Sometimes, it can also be boring in a campground, especially when it is raining and chilly, like it is today.  That is OK, however, because I am mostly retired, and a drizzly day is a good opportunity to do some serious cooking and baking.  (I am making pasties today, which takes making pie crust dough and cutting up a lot of vegetables.)  Also time for a good book or a nap.  Since I travel slowly and tend to stay in one place for several day, I have no need to race about looking for places to visit or activities to participate in.  There is always another day.   

Days also get filled up with normal household things.  Yesterday, I made several trips to the campground laundromat to do two loads of clothes.  I did some vacuuming and had an RV repairman come to check my roof noise and replace my kitchen faucet.  I also had papers for my online class to grade.  Tomorrow, I am going to run some errands, pick up some groceries, and wash the outside of my rig because I am heading north on Monday. 

Lastly, or at least until I think of something else to add, campgrounds are very safe and theft of belongings is very rare.  In seven years, I have never had anyone threaten me or scare me, or bang on my door late at night, nor have I had anything I left outdoors stolen.  I did leave a commercial campground once because I did not like the look of the three men a few sites down who spent the entire day drinking while sitting around a picnic table, but that is the only time.  Most fellow-campers, especially those of us who are longer-term travelers, look out for one another and provide help when needed.  Vehicle trouble or a flat tire or trouble backing into a camping spot will soon attract a crowd of onlookers wanting to give advice.  When I was sick once, I had offers to take me to the doctor and get groceries for me.  I also had people knock on my door to check on me when I stayed indoors all day, so I never feel afraid or worry about being alone when I am staying in a campground!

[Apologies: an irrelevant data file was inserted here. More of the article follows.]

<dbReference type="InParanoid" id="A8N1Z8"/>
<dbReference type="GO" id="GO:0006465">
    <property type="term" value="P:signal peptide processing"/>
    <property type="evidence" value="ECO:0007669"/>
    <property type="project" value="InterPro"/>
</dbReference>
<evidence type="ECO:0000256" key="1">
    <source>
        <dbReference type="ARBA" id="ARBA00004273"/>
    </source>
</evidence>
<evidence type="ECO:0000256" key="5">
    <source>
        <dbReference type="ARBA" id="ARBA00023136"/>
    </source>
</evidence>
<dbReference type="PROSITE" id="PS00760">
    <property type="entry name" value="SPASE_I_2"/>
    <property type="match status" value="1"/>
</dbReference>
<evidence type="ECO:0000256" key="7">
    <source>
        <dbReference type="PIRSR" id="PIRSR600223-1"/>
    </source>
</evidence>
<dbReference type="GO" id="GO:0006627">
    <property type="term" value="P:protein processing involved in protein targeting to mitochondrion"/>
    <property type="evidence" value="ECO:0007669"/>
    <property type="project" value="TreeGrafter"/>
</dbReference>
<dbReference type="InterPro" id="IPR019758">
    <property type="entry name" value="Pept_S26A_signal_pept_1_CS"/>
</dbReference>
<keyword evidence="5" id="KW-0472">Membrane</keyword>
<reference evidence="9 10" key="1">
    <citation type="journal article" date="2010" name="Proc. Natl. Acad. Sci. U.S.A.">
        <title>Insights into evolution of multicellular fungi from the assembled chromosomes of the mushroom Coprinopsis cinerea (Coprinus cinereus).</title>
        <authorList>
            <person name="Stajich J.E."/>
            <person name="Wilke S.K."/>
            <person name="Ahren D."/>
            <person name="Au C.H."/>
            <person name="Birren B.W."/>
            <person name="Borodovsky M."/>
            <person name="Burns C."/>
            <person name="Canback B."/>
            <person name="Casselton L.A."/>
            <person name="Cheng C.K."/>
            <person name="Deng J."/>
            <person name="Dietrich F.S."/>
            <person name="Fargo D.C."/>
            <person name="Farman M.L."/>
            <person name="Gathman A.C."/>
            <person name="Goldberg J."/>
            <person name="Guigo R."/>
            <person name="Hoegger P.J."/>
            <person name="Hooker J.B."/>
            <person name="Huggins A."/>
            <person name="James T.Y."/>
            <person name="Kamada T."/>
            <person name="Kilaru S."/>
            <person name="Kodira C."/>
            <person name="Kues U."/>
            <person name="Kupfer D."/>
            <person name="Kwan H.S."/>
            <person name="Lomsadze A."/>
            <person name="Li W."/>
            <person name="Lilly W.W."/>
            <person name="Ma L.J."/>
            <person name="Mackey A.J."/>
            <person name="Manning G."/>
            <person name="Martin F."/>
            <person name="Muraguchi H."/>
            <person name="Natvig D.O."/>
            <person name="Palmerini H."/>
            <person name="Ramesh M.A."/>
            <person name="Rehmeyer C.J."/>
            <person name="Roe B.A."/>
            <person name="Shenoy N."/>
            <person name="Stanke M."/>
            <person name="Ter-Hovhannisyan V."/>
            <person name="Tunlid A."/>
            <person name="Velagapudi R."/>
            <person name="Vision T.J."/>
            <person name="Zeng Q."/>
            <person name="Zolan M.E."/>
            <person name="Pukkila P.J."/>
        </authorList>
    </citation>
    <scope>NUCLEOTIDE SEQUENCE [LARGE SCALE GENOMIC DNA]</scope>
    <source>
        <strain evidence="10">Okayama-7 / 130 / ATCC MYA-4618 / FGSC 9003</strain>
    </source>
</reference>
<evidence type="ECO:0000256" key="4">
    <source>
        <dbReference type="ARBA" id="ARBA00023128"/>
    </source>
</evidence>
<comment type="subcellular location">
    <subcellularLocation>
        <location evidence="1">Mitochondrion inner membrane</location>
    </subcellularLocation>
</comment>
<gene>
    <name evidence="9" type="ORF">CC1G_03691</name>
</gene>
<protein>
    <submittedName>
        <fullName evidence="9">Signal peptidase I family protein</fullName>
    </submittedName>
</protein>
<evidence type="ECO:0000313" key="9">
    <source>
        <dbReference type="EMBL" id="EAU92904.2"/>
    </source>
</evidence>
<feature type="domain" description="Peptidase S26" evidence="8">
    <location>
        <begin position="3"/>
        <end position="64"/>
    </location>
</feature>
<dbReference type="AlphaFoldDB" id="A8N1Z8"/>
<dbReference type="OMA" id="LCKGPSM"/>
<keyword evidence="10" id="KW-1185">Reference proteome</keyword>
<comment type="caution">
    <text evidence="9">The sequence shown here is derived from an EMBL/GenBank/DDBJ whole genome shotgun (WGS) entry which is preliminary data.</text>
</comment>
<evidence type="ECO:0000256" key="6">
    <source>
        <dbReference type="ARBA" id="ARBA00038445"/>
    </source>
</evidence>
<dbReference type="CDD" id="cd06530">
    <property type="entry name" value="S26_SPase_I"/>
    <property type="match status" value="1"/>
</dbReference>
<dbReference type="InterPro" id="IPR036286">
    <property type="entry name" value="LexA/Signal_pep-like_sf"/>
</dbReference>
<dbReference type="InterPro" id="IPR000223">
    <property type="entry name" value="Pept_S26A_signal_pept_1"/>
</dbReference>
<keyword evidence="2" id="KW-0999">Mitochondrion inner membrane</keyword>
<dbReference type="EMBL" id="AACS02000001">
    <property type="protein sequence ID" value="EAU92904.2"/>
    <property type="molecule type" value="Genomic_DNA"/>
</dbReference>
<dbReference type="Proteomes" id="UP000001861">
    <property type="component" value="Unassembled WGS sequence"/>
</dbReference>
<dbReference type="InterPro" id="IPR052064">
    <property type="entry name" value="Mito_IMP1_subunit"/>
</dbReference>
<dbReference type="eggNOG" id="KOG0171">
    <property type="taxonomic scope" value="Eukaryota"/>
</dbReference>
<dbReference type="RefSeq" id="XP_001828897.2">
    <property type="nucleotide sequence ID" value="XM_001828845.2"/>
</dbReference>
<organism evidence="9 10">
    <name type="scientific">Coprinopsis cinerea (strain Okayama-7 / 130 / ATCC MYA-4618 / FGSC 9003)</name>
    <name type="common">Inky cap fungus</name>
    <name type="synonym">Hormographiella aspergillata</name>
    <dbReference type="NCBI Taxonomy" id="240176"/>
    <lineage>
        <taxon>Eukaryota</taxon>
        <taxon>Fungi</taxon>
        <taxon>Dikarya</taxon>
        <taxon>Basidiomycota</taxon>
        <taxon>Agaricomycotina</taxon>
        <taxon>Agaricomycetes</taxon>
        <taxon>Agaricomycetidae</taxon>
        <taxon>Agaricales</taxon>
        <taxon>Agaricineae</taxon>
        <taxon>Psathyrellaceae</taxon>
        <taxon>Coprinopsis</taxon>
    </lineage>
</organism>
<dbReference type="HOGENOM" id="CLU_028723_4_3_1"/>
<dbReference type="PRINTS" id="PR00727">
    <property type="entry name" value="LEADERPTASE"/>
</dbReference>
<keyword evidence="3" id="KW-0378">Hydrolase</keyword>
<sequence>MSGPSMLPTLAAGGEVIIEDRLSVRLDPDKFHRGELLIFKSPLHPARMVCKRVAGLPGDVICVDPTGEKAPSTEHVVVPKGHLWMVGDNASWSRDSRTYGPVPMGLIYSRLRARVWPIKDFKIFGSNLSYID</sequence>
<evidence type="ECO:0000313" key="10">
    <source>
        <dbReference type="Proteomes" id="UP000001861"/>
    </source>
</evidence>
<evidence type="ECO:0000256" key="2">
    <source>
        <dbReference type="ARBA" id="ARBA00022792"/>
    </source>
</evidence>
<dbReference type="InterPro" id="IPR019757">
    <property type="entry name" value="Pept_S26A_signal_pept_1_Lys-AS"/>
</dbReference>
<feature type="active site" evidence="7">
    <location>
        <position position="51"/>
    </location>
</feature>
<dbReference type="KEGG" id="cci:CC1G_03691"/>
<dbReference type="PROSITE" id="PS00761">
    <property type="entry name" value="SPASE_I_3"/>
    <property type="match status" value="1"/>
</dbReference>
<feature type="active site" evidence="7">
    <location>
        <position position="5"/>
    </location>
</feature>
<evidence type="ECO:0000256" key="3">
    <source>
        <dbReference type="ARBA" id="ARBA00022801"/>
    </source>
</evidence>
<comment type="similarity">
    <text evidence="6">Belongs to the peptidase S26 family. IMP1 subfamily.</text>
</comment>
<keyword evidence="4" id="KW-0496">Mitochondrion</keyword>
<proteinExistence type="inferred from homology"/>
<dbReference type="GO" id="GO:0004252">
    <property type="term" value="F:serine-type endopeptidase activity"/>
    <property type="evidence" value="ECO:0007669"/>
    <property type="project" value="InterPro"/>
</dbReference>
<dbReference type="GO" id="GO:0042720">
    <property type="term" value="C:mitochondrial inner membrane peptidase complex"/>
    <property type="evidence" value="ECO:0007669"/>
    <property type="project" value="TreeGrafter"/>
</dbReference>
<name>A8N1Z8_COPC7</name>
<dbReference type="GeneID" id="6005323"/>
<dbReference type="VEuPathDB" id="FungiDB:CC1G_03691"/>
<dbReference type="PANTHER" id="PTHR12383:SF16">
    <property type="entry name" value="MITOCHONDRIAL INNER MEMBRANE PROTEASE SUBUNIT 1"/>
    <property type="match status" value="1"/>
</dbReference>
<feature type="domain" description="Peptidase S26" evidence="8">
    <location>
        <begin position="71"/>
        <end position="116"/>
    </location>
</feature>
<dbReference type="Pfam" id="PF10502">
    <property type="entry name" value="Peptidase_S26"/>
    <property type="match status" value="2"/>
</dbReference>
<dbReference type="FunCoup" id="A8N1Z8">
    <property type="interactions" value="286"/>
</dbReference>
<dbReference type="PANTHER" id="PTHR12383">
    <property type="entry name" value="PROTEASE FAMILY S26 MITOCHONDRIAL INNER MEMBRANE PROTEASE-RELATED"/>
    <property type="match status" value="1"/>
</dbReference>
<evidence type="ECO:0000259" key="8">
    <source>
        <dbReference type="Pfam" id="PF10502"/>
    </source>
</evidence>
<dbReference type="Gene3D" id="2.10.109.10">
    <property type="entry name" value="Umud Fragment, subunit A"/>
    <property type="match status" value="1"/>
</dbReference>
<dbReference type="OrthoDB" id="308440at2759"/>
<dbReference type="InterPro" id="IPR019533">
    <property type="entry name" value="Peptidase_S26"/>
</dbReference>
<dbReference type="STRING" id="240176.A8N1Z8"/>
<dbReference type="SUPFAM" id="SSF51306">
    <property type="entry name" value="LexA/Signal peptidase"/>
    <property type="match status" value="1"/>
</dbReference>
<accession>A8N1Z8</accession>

Tuesday, May 21, 2019

5/16 Bob's Red Mill, Portland, OR

I've gotten behind on posting on this blog, but I have an excuse.  I left the south coast of Oregon and headed to a state park that looked interesting near Portland.  Champoeg State Park is located in one of the oldest settled parts of Oregon and was originally a fur trading area.  Strangely enough, it is pronounced "sham-poo-eey."  I had thought it looked like a French name, but apparently it was an Indian name slightly corrupted over time.